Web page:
Governor Adams Oshiomhole of Edo State has advocated stiffer penalties against rapists, paedophiles and anyone involved in child abuse to serve as deterrence to others.
He also urged the people of the state to stop giving alms to child beggars to discourage the rising trend of child beggars in the state.
Addressing the Chairman and members of the International Federation of Women Lawyers (FIDA) in the state, led by Mrs. Stella Ojemen, who paid him a courtesy visit at the Government House, at the weekend, Oshiomhole said: “Edo State Government appreciates that you are addressing some of the challenges that government ought to have addressed like ensuring that we all mount campaigns against rape and defilement as well as ensure that when people have carried out these heinous crimes, that they are properly arrested and diligently prosecuted with a view to sending them to prison.
“We have discussed this time and again at our Executive Council Meetings and at a point, we asked the Attorney-General to review the laws such that the number of years a convict gets will commensurate with the severe nature of rape and defilement”.
Oshiomhole continued: “We are concerned, we have discussed this and we have a feeling that the number of reported cases are on the increase. We also know that because of the nature of our environment, there will be several others that may not even be reported at all.
“When you look at the sheer number of rape cases that are recorded, it is clear that across the country, both rape and defilement cases are increasing and therefore this calls for tougher measures on the part of those strengthening the law and providing for stiffer and harsher punishments than what is currently obtained but also ensure that the few cases that are reported are properly prosecuted with a view to securing conviction.
“Consistent with our commitment in this area, I would advise that whenever you have such cases, when you are likely to have much more information than even the Ministry of Justice or Police, and there might be cases where efforts are made to cover up cases reported in some quarters, you are an non-governmental organisation (NGO) and might wish to open up such cases. So I will advise you to liaise effectively with the Attorney-General and also encourage the Local Government chapters to ensure that all cases are reported.”
The governor however noted that the state has recorded a high level of victory in the fight against kidnapping and reaffirmed his commitment to ensuring that kidnappers are completely put out of business in the state.
He said: “I appreciate the issues you raised about kidnapping and the peculiar challenges that female victims suffer but we are dealing with it globally and we have recorded a lot of achievements. We have presently up to 50 cases of kidnappers that have been arrested and so the era of impunity where the state appears helpless is over.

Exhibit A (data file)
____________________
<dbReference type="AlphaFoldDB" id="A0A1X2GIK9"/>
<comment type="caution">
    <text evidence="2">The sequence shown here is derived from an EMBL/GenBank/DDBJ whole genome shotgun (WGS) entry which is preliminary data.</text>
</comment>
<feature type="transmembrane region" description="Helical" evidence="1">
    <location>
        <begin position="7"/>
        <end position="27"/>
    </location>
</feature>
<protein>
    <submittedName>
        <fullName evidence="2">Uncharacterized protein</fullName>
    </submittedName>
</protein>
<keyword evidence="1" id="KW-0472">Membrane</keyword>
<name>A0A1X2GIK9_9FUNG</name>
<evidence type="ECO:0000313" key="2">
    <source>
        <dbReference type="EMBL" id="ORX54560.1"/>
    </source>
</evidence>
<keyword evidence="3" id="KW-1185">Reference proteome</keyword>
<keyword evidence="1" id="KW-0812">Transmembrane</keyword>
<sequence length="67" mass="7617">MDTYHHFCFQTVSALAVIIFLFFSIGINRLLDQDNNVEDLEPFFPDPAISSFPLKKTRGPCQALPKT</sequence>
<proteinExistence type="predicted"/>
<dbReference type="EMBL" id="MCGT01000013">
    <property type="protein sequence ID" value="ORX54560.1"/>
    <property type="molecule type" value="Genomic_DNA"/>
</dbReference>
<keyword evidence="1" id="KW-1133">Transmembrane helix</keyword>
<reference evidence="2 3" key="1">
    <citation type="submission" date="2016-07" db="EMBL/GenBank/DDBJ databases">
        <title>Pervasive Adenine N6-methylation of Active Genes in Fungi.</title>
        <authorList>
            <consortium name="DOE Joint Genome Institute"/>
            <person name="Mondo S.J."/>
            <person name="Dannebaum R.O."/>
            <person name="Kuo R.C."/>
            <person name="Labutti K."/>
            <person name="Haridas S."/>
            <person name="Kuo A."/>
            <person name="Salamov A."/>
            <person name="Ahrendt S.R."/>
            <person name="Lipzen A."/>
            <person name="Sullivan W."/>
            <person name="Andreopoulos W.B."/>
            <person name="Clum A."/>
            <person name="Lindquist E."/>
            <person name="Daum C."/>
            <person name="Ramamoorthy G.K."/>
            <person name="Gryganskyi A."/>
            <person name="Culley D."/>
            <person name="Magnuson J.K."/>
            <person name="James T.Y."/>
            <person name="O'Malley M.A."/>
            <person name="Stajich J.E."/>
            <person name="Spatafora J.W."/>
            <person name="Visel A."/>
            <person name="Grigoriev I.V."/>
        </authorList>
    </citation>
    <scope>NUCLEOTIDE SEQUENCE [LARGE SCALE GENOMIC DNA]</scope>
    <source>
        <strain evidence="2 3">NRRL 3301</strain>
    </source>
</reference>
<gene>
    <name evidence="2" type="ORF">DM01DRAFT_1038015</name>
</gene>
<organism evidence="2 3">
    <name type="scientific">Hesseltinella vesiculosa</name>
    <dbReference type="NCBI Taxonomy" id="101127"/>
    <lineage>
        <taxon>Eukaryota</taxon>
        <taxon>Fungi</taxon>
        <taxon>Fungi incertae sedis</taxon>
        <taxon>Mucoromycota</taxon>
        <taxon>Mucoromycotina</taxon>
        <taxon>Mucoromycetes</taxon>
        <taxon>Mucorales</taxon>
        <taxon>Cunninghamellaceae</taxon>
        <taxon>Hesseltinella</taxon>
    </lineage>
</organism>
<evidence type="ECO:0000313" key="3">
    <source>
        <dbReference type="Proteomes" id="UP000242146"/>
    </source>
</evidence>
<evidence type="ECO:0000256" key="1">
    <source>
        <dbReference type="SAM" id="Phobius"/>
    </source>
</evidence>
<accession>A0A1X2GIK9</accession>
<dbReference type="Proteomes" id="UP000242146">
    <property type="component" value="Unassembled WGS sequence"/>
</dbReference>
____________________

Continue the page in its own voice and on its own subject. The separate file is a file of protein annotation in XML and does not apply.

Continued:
“The unfortunate thing though is that as we apprehend we still have more young people going into the business. We will sustain our effort at arresting and ensuring prosecution. We have amended the law to provide for death penalty for proven cases of kidnapping and also to demolish the houses of the kidnappers or any premises used for kidnapping because we feel that landlords are liable, they are supposed to verify the character and status of their tenants. These are some of the measures we have taken to ensure that we make the state a lot safer for our people.”
The governor called on the people of the state to join hands with government and other non-governmental organisations to ensure that incidents of child labour and street begging are completely wiped out of the state, adding that Edo people are not lazy and will never succumb to begging as an alternative to hard work.
He said, “on the issue of child labour, I am disturbed at the growing numbers of beggars and their children that I see along the streets and a lot of these people are people who have migrated to Edo these past few months and unless we take firm measures, Edo may become a haven for beggars that have been thrown out of their own states of origin where begging has been prohibited. I have directed the Commissioner for Women Affair to take firm measures to bring this incidence to an end.
“Edo cannot be a haven for beggars. We recognise the economic challenges, but begging is not and will not be the solution and exposing children to begging is unhealthy and I will even appeal to Edo people not to give alms to child beggars because it doesn’t help because women and their fathers push this children to the street, they use them in the manner they do hoping they will attract pity.
The more pity we show to those kids, the more they are subjected to these dehumanising practices. This is not a thing to be encouraged.”
Earlier, Chairperson of International Federation of Women Lawyers, Edo State branch, Mrs. Stella Ojemen said they were in Government House to promote the rights of women and children.
She said, “We are not profit making and not a religious organisation, non-political. Our duties are simple: to ensure that women and children who are confronted with all kinds of issues are protected. We are disturbed by the incidence of child labour and trafficking of women in the state and with the plight of widows who are being disturbed by the families of the husband.
“We are also worried by the incidence of female gender mutilation. We are also worried about the maltreatment of women and children in crisis zones and we are really disturbed by all of these issues.”